And so back in Canada my days are filled with learning the basics of a coffee shop, sun tanning, day drinking and learning how to be with a man who actually is decent and cares for me (something I have never allowed myself before).
I have decided my only mission this summer is to fall in love with life – here in Canada.
On some level I feel like I made this decision to leave my life in Botswana without my consent. Like there was nothing else I could do.
And so I come back to Canada, feeling more than a little broken.
But in true form Florence works her magic and these lyrics:
“And I’ve been a fool and I’ve been blind
I can never leave the past behind
I can see no way, I can see no way
I’m always dragging that horse around.” (listen here to Florence and the Machine – Shake It Out)
I feel that so much right now. Like it won’t be able to get ‘me’ back from the past.
More dual thinking. I feel suffocated by the hurt from the past, but there are glimmers of hope that I grasp onto.
N said this to me, “your past isn’t important, it’s who you are now”.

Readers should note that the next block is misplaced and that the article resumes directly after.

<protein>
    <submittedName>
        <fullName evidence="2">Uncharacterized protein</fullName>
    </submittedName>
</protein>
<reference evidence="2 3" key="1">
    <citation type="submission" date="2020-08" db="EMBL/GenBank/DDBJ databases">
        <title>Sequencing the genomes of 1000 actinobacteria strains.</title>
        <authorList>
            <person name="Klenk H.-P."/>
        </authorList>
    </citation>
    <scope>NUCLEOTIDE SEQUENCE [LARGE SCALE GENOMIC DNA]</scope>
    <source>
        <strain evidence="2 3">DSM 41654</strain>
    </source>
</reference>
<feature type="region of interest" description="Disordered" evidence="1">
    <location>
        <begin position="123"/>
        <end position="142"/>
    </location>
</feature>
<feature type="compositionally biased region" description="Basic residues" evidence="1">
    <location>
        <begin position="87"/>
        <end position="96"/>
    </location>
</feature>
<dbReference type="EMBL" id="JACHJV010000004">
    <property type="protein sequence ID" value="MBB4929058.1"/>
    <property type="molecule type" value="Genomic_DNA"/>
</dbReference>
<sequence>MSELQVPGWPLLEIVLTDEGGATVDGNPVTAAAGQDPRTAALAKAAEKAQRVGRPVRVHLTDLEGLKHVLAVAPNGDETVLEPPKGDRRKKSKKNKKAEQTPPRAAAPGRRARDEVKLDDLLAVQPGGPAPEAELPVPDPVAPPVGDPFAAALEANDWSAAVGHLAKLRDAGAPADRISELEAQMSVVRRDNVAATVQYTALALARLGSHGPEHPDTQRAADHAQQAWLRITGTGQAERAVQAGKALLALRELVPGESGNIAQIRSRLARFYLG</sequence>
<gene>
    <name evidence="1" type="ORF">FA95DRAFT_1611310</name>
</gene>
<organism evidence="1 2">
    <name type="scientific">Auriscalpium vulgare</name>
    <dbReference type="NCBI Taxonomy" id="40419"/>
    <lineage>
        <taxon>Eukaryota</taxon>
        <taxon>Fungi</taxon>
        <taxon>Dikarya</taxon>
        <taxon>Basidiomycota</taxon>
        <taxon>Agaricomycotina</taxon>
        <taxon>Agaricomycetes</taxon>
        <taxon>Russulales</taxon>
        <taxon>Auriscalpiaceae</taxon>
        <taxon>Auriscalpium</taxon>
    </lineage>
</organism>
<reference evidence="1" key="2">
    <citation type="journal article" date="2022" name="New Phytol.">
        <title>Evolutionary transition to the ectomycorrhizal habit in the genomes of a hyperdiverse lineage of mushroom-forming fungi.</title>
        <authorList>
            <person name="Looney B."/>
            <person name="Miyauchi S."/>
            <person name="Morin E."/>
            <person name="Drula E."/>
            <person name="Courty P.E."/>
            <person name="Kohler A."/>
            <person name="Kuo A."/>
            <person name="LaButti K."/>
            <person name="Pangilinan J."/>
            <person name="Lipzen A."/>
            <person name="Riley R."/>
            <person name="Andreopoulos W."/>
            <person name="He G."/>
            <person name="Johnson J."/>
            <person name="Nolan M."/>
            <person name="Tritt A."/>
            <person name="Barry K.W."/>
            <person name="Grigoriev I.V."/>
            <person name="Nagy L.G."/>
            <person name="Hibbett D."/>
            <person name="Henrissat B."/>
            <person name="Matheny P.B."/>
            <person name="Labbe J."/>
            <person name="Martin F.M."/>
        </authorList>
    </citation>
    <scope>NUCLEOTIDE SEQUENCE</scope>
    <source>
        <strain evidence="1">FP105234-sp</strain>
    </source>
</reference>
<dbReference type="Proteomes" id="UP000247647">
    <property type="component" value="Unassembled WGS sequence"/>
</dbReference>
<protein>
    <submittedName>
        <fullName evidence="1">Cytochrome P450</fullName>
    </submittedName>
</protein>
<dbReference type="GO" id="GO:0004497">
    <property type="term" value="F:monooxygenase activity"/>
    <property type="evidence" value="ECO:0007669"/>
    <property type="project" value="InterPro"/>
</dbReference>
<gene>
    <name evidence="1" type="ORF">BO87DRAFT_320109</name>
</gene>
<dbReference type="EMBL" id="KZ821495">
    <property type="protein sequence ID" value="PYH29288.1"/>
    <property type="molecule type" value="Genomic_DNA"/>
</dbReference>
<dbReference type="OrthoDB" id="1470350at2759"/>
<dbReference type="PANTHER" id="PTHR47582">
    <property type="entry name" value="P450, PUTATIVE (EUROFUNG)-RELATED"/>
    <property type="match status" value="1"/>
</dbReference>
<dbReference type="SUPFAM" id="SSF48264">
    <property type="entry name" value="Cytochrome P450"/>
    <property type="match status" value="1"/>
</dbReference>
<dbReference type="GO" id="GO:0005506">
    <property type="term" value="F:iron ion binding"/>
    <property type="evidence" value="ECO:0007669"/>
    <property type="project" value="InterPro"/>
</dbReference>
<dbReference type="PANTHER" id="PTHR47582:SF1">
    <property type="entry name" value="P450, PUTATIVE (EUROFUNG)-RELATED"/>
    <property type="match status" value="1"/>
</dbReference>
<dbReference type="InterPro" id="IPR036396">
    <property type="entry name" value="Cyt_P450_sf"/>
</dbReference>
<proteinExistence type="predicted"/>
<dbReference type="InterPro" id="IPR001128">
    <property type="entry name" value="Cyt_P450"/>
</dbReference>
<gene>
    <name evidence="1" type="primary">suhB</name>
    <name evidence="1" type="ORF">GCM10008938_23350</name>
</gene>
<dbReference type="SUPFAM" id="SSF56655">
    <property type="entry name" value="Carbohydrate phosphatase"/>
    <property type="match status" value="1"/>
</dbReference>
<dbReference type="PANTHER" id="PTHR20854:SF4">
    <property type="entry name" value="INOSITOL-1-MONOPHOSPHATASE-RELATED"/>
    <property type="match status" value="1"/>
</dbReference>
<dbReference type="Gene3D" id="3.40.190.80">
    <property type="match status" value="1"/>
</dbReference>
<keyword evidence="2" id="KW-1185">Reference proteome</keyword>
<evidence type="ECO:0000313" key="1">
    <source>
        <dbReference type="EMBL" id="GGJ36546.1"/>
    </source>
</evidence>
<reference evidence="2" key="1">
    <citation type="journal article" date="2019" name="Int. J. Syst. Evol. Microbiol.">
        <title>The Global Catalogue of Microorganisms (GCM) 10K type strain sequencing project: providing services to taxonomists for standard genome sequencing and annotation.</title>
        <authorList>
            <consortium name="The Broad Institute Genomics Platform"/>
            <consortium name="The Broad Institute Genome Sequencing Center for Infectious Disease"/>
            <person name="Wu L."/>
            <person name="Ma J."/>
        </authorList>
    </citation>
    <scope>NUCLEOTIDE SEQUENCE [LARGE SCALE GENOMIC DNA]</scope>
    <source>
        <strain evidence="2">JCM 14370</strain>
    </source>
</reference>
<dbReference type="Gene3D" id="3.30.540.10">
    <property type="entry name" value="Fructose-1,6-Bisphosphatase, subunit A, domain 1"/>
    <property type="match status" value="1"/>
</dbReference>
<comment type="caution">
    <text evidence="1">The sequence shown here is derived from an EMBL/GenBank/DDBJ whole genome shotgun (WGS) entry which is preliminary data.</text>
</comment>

I can’t get that out of my head.
It’s ringing in my ears.
It gives me hope.
I do want to shake it out, move ahead, and keep the parts of me that truly matter. That yes, my past has shaped me today, but I don’t need to carry it around, burdened by it anymore. I will ‘Shake It Out’ and take it in on as my new mantra when the past rears its ugly head.
I can’t get away from this feeling of limbo. I have been back in Canada for too long to feel this way. But I re-read something I wrote while in NYC, as my first stop after Africa.
I sit here, in a Starbucks near Central Park West in NYC, my earphones in to block the ‘crazy talking out loud’ lady. I do not possess the ability to sort through everything I have gone through. My friend Shanley has become my sounding board – being patient with me as I say the whole thing over again, as I keep on asking, how am I supposed to say that again?
My vernacular is wrong on many occasions.
I wandered through Central Park today. Ambled through, watching the tourists and the locals come together embracing the sunshine.
And I wandered.
Maybe tomorrow I will feel like this decision to leave Africa was right. How it made sense. And realising that I am in transition, and don’t know where I fit anymore.